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Comparative trial of lung lesions associated with Mycoplasma hyopneumoniae at slaughter in pigs vaccinated with different Mhyo vaccines in Peru

Mycoplasma hyopneumoniae (Mhyo) is the primary agent involved in enzootic pneumonia (EP) and one of the leading agents involved in Porcine Respiratory Disease Complex (PRDC). EP directly impacts the productive and economic performance of swine farms, reducing the average daily weight gain and increasing the conversion ratio, and consequently increasing the days that the pigs have to stay on the farm to reach the final slaughter weight1 .

The aim of this study was to compare lung lesions associated with Mhyo at slaughter when applying different Mhyo/PCV2 vaccines in pigs from Peru.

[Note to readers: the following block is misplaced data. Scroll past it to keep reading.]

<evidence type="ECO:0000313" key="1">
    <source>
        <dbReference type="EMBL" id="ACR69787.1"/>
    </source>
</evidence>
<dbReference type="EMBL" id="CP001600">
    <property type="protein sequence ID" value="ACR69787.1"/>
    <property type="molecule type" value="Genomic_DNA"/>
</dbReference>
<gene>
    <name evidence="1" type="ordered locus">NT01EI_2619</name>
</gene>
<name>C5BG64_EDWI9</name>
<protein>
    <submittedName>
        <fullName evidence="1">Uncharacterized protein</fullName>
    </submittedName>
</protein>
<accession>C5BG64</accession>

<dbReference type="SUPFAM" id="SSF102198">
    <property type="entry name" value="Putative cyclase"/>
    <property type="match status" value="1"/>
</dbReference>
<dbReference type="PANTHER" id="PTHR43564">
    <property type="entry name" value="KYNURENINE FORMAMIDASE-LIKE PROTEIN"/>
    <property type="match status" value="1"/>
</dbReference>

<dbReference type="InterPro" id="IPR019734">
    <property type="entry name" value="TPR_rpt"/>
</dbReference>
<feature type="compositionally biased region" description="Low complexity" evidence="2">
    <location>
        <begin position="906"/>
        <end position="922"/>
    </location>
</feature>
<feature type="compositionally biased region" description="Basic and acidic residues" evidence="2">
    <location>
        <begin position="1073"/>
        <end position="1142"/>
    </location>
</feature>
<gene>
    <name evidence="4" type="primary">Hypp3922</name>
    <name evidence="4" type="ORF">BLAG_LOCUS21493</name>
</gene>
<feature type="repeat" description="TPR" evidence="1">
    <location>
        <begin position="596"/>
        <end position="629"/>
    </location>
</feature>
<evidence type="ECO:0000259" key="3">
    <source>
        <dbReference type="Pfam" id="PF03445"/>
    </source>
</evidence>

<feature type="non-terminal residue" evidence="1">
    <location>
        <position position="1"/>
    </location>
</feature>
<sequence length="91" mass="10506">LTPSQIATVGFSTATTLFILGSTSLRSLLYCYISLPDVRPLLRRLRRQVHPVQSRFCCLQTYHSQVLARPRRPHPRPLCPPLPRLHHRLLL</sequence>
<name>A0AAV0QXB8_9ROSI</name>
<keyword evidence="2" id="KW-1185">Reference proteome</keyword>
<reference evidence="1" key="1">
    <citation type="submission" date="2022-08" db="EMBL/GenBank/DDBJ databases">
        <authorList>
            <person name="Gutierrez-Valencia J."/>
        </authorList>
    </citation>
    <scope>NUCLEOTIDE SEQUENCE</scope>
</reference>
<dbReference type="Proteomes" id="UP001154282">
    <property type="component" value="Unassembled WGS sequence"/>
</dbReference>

Material & methods

A farrowing-to-finish farm of 1,500 sows in Peru, with circulation of Mhyo that was using an intramuscular vaccine against Mhyo of 2 ml per dose (Vaccine A) and switched to Mhyosphere® PCV ID (Vaccine B), an intradermal vaccine against Mhyo and PCV2, all in one, in 0.2 ml per dose. Apart from the change in the vaccine used, there were no other notable changes in management or treatment on the farm.

The lung lesions of pigs given Vaccines A and B were monitored at the slaughterhouse. The assessment of the lesions was done by the same person and with a blinded method, so that the evaluator did not know which vaccine had been administered in each case. The following parameters were analyzed: lesion incidence (lungs [%] with lesion), mean lesion (mean lesion grade among all lungs), and lesion rate (mean grade among all affected lungs). The modified Madec system was used to evaluate the lung lesions2,3 . Moreover, the economic cost was calculated based on the number of lungs on each grade based on Straw et al.4

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